My guess as to the reason why is that the capacity is limited by the BIOS and not the OS.
Good guess, but No, I do not think so. I think 99% of the time ... it's the OS (at least on newer machines from the last 4 years or so ... ones with UEFI capability).
With UEFI, Windows-10 64bit, GPT-type, and NTFS-format ...
The new limit is : 18 exabytes (~18.8 million terabytes)
I know of no program that will test the hard drive capacity of a computer without first installing the hard drive. I do not believe you will risk hard drive failure; the most adverse event is that you will not realize the maximum capacity of the hard drive. I would not want to pay for a 8 TB hard drive and end up only able to use 4 TB.
I do not believe you will risk hard drive failure;
In 20 years, in my small circle of managed machines and clients, I've seen about 15 HDDs fail. Many of those within the last 5 years (these newer larger disks, with higher areal densities). Also, with the large ones, that's a lot of data to lose all-at-once.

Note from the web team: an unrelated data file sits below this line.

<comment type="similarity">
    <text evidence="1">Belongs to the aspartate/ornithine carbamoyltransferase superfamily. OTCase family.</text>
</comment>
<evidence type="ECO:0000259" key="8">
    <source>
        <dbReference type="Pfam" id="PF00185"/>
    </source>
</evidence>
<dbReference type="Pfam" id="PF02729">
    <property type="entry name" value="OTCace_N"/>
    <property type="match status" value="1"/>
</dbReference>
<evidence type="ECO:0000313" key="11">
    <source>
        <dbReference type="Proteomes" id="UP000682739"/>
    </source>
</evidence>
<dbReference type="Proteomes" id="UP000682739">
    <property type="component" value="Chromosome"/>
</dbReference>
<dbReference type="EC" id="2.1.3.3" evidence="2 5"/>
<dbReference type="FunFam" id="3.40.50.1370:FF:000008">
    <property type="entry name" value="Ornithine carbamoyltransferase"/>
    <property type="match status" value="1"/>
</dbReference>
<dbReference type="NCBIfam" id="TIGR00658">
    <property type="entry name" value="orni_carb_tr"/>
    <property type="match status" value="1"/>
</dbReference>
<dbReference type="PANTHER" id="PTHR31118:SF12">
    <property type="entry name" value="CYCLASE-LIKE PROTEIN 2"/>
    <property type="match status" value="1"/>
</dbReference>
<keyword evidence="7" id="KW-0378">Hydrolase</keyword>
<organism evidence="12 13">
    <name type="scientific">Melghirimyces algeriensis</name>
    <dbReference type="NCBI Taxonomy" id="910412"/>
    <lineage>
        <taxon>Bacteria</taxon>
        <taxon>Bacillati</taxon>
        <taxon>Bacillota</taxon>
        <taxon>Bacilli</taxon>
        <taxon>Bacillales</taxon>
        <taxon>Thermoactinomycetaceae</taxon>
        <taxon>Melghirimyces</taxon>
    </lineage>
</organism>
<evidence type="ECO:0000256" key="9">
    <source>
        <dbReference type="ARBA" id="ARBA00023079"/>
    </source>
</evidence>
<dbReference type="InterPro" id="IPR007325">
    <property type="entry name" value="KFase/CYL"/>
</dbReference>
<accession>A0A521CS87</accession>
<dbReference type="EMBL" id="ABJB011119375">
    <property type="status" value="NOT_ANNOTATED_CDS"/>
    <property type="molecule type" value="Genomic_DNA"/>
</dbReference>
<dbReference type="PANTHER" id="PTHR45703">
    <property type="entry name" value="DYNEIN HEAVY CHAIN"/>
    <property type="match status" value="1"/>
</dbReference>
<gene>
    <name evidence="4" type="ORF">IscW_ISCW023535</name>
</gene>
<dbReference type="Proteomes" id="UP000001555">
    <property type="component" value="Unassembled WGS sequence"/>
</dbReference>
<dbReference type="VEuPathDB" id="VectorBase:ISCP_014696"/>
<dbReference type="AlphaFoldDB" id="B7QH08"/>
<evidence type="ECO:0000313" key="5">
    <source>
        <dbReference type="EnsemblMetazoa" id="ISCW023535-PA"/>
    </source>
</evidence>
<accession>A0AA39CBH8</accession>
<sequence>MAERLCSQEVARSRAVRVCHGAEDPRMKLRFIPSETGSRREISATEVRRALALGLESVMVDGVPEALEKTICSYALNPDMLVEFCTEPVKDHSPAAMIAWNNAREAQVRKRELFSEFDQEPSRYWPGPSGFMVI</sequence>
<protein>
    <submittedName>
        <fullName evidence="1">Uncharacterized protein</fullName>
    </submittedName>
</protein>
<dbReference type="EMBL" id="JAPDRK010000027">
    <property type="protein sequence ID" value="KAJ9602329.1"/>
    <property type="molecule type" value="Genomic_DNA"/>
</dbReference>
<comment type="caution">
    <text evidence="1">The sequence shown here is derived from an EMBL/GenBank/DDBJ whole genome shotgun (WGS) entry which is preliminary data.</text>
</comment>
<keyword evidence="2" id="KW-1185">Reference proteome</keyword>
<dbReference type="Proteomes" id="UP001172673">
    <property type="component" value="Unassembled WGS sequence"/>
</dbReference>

Some old, some new. Some OEM, some retail. Some internal, some external. Especially troublesome are the ones that die after 3-6 months.
All spinning-HDD fail eventually. The trick is to be finished using them before they do, or to have a backup. I also backup systems with only SSDs (but we have never actually seen one fail yet) . Hopefully, I'm not jinxing it. :Smile: However, we do usually over-provision installed SSDs and only use top-tier brands and models.
SMART really helps now-days. Not only do you sometimes get an early warning of impending doom, SMART is sometimes able to "shuffle the data around" to good areas and buy you a bit more time (sometimes, just enough time to save/backup data).
Now-days, Image files (as in Macrium Reflect) is a good tool in some scenarios. These are Full, Differential, and Incremental. However, sometimes just a straight-file-copy to a different drive or location is enough to save your data-files from extinction. We keep 2 copies of everything. 3 if really important or vital. Don't forget about using offsite/cloud.